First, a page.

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Norwich Bulletin - 10/17/2010

The Silky Terrier

The Silky Terrier often gets mistaken for the smaller, lighter Yorkshire Terriers. This breed was developed in Australia about a hundred years ago by crossing the Yorkie with an Australian Terrier. The result was a heavier, hardier dog with a glossy, straight coat that negates the necessity of hand stripping the normally rough terrier type coat.

In fact, their coat should be silky a characteristic that makes them very easy to take care of and maintain. They have no odor and shed very little. You can probably get away with a good brushing once or twice a week.

Most people assume that a Toy dog is very delicate. That is so far from the truth when it comes to a Silky Terrier. They are very active and athletic and they have the typical terrier attitude. Basically their owners need to look out for their safety because they have the personality of a Rottweiler and have no idea how small they are! They think nothing of challenging a Great Dane if need be, and they are confident they will come out on the winning side.

They also need exercise. Without it, and if given the chance, they will bolt off to find new adventures. So if you do not have a fenced in yard, you will need to keep a good eye on your Silky. They are high spirited and endlessly inquisitive to what is going on in and out of their yard. They have retained their ratter instincts so you need to know they will go for that squirrel or snake in the back yard.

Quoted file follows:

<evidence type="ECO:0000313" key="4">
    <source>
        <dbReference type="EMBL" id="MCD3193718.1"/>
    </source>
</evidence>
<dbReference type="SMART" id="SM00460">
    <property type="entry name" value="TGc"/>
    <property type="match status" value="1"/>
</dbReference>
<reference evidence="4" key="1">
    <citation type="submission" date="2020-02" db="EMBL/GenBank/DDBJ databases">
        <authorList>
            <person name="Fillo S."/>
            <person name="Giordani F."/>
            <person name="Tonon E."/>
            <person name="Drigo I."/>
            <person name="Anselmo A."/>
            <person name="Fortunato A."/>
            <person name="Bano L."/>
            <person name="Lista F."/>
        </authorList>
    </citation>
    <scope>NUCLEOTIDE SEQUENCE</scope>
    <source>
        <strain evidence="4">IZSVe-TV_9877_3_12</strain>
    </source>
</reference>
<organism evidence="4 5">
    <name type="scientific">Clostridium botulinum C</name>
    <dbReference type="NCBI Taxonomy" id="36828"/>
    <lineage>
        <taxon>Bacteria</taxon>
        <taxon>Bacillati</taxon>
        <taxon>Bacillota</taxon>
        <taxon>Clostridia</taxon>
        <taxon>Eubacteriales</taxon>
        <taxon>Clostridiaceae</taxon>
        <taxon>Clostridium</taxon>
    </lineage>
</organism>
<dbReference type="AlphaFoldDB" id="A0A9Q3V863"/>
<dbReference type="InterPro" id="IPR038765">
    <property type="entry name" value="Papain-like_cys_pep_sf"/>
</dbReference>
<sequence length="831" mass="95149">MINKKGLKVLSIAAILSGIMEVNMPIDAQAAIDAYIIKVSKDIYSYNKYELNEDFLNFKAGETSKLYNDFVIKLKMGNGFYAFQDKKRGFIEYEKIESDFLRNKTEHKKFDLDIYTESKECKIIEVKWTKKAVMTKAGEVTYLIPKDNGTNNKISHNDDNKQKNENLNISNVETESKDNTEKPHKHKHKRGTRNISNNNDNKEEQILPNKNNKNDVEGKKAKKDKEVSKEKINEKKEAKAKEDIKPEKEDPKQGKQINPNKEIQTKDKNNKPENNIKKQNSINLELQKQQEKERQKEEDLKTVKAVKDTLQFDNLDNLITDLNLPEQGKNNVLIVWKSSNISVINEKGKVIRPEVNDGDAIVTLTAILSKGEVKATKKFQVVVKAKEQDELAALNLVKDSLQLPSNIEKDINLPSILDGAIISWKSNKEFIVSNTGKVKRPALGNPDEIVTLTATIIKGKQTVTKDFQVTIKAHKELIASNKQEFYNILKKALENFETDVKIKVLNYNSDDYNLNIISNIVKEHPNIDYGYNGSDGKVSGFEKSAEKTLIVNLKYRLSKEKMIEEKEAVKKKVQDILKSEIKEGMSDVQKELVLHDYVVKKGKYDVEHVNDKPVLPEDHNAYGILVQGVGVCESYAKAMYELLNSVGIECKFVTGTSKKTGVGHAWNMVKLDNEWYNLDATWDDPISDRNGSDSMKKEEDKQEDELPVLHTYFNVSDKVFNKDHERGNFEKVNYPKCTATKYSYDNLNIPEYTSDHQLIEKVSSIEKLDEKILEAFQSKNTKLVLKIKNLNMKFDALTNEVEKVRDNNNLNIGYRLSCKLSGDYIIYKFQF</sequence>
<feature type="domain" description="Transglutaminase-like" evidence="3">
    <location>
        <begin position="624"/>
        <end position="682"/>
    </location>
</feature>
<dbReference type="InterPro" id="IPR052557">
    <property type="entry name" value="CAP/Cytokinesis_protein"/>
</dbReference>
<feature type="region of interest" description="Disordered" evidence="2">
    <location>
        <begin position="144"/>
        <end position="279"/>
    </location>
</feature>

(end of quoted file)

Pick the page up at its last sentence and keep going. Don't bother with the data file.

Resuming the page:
But despite their high energy, they are lap dogs with their people. Silkys love and crave human affection and companionship. If you ignore your Silky, you need to know that they are sensitive pups that will be devastated. They want to know you are happy and pleased with them at all times. They hate being left alone for long periods of time so if you are a single person who works ten hours a day and really want a Silky, then you need to consider doggy day care for your pup.

The Silky has very few health problems. They are about nine to ten inches high and weigh from eight to ten pounds. Their life expectancy is upwards of fifteen years, with proper care and diet. They do have a tendency to have luxating patellas (slipping kneecaps) but that is an affliction that most of the toy breeds can have. In later life they can have progressive retinal atrophy.

Silky Terriers make a perfect companion for people who want a lot of dog in a small package. Silkys get along great with children and they are good with other pets when properly socialized as puppies.

Remember that Silkys are not pillow dogs, they are not delicate dogs. They are just dogs. If you live in an apartment or on a country estate and you like small dogs, this might be the perfect family dog for you!

Check out for more information on the breed and remember to only go to a reputable breeder when it comes to buying a puppy, even if you have to wait. Please stay out of pet stores that sell puppies. You can also contact for information on adopting a rescue Silky.

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